For my GSoC project, I have to deal with named things, and I tried to generalized the traditional (String,a) object and I came with an interesting Named a data.

The problem

We often deal with named things, on which we want to perform some operations, without changing its name. For example, I want to benchmark libraries, so I will start with something like (String, Benchmark), the String being the library name, and come out to a (String, Double), with the Double being the time of taken by the function.

( For the sake of simplicity, lets imagine we have a function:

bench :: Benchmark -> IO Double


The Named Data

I started to write the Named data:

data Named a = Named String a

and one needed instance:

instance Show (Named a)
  show (Named n _ ) = n

And then, the main idea: applying a function f: a -> b to a Named a will produce a Named b without changing the name. My Haskell alarms ringed and detected a Functor instance:

instance Functor Named where
  fmap f (Named n x) = Named n $ f x

Well, so thought I was able to write a pretty function like:

benchN :: Named Benchmark -> IO (Named Double)

But recall, bench is of type Benchmark -> IO Double, so, using only fmap will lead to:

uglyBenchN :: Named Benchmark -> Named (IO Double)
uglyBenchN = fmap bench


The Traversable instance

The solution is to provide sequence :: Monad m => Named (m a) -> m (Named a), which is inside the Traversable class. As its type says, sequence will “strip-out” the monadic effect. So we have:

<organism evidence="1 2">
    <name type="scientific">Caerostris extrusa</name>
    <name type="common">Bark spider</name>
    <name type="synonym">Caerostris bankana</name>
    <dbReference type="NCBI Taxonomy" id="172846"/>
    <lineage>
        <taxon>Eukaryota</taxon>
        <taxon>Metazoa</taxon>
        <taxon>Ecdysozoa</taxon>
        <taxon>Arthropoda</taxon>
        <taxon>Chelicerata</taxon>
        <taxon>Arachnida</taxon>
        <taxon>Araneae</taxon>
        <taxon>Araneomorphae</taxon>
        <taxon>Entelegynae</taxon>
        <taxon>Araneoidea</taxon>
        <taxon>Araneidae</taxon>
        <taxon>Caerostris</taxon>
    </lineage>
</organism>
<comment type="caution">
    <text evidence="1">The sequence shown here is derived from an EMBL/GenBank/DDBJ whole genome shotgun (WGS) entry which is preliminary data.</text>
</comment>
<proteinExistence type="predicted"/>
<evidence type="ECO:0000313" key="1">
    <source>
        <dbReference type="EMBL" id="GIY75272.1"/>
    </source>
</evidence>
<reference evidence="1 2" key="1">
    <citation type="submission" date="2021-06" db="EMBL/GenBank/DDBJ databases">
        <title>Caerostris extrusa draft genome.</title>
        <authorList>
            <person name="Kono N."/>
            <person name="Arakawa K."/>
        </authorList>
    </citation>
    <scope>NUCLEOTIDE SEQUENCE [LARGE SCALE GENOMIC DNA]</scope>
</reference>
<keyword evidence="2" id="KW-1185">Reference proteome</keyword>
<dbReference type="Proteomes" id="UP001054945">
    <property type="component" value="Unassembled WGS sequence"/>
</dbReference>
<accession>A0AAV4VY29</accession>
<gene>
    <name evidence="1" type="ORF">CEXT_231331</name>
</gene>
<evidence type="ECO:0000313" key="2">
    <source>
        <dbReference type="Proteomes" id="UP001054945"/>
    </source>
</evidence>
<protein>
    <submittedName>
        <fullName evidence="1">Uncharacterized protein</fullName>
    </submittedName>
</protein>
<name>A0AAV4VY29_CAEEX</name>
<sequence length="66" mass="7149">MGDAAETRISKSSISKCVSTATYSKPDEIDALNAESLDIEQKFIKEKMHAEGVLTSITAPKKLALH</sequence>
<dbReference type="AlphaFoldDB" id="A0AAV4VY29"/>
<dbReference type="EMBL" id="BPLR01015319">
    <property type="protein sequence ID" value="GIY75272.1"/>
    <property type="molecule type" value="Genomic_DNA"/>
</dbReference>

instance Foldable Named where
  foldMap f (Named _ x) = f x

instance Traversable Named where
  -- Applicative f => Named (f a) -> f (Named a) 
  sequenceA (Named n m) = Named n <$> m

And poof, I am able to write:

notSoUglybenchN :: Named Benchmark -> IO (Named Double)
notSoUglybenchN = sequence . fmap bench

Because this is a common thing to do, we can use a classic function, traverse, and hence:

benchN :: Named Benchmark -> IO (Named Double)
benchN = traverse bench

Hooray ! But can we do better ? Named seems a pretty interesting object…

Is Named a Monad ? (Answer, no it is a CoMonad)

An interesting Functor is sometimes a Monad. So I started my checklist: to provide a Monad I have to provide the return and the bind function:

return :: a -> Named a
>>= :: Named a -> (a -> Named b) -> Named b

I don’t have a standard way to name things, and neither to get a name out of two named things… But I can easily strip out the name, and conserve the name:

notReturn :: Named a -> a
notBind :: Named a -> (Named a -> b) -> Named b

It seems pretty much like something dual to a monad. And this is called a Comonad :)

The instance definition:

instance Comonad Named where
  -- Named a -> a
  extract (Named _ obj) = obj
  -- Named a -> (Named a -> b) -> Named b 
  (=>>) named f = Named (show named) $ f named

Well we have a Comonad instance, we can redefine the Eq instance, given a little function:

liftExtract :: (Comonad w) => (a -> b -> c) -> w a -> w b -> c
liftExtract f a b = f (extract a) (extract b)

instance Eq a => Eq (Named a) where
  (==) = liftExtract (==)

liftExtract can in fact be used to define every lifted instances of transformers

And can even redefine the Functor instance:

instance Functor Named where
  fmap = liftW